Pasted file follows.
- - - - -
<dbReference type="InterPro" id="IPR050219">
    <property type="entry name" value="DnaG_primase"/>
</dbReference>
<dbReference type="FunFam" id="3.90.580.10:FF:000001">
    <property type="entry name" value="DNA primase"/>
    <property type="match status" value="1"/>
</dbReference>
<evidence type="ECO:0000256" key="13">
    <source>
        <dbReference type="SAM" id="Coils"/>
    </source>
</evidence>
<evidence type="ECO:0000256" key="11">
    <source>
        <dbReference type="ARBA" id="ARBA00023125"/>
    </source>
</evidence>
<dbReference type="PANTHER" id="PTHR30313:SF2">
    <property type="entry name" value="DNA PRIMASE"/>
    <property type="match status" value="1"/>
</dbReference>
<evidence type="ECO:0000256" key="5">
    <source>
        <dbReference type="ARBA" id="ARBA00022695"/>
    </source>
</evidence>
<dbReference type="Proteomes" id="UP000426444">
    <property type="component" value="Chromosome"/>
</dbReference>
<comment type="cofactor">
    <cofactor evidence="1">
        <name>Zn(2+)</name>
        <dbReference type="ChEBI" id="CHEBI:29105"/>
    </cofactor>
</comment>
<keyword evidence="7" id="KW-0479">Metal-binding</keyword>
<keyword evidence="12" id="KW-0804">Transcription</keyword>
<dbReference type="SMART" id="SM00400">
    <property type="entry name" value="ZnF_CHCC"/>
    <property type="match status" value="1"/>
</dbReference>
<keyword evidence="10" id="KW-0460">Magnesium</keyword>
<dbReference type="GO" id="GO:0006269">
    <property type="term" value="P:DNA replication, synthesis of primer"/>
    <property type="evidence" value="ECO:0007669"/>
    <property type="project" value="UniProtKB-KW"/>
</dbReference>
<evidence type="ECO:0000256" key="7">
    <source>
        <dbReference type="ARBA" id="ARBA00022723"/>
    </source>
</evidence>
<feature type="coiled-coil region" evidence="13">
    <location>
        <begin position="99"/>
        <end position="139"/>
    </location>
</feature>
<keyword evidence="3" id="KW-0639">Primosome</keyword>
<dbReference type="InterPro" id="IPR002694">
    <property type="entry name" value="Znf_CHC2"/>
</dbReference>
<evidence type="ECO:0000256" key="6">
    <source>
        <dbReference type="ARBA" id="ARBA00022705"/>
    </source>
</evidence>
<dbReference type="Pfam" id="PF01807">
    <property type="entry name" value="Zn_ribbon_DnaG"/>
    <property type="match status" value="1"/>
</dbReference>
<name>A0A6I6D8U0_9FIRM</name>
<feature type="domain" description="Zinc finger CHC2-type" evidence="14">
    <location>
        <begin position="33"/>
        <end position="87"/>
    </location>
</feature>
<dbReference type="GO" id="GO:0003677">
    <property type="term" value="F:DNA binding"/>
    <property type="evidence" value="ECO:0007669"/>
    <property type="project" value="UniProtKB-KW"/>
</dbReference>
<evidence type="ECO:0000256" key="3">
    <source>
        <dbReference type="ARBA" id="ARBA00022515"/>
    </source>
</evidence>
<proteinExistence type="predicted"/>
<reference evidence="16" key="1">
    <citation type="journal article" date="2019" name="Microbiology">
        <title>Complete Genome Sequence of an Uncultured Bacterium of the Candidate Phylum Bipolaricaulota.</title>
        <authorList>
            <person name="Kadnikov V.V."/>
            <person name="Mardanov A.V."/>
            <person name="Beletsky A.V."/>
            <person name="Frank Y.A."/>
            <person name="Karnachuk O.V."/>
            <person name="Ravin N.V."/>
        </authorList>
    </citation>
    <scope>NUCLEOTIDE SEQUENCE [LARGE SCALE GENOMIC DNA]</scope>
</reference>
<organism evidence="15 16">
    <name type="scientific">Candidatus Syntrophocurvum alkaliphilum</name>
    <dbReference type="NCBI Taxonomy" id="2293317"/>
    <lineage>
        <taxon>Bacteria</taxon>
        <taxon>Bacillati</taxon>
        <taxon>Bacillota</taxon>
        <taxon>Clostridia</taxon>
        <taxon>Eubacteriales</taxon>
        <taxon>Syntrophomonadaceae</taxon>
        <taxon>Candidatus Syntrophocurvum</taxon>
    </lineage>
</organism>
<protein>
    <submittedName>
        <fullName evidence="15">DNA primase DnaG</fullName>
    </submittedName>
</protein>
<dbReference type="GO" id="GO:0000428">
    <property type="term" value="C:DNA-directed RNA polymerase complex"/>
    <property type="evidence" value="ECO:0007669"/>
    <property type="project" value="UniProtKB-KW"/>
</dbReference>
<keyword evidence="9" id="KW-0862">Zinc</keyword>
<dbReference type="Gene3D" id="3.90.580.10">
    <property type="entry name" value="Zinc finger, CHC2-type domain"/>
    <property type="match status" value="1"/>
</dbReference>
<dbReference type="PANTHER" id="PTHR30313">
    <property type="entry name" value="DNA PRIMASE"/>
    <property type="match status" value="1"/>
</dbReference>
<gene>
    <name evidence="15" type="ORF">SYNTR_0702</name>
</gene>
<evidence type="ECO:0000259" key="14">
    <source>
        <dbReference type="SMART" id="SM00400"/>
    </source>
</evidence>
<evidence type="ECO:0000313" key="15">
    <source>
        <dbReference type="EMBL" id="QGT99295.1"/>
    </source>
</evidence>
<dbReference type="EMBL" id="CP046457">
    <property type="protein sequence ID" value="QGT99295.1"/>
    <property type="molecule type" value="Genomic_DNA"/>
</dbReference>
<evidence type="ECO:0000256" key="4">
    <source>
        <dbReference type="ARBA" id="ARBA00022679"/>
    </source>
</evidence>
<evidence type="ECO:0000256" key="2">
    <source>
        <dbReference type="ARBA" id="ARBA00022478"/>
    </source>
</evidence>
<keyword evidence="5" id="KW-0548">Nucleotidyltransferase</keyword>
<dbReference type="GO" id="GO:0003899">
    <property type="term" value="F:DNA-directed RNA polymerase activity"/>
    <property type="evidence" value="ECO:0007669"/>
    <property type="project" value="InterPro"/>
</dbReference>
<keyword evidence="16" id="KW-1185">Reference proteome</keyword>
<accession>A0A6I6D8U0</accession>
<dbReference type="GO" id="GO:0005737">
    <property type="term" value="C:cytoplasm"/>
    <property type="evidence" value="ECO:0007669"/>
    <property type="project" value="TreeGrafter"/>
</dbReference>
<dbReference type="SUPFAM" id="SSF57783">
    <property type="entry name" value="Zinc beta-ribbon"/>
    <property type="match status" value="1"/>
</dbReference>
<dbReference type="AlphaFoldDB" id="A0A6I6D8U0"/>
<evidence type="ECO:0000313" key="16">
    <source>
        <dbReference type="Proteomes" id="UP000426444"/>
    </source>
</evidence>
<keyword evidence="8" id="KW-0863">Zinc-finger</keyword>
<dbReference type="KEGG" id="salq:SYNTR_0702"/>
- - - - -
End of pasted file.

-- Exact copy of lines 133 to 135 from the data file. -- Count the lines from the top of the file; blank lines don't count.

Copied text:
    <property type="entry name" value="DNA PRIMASE"/>
    <property type="match status" value="1"/>
</dbReference>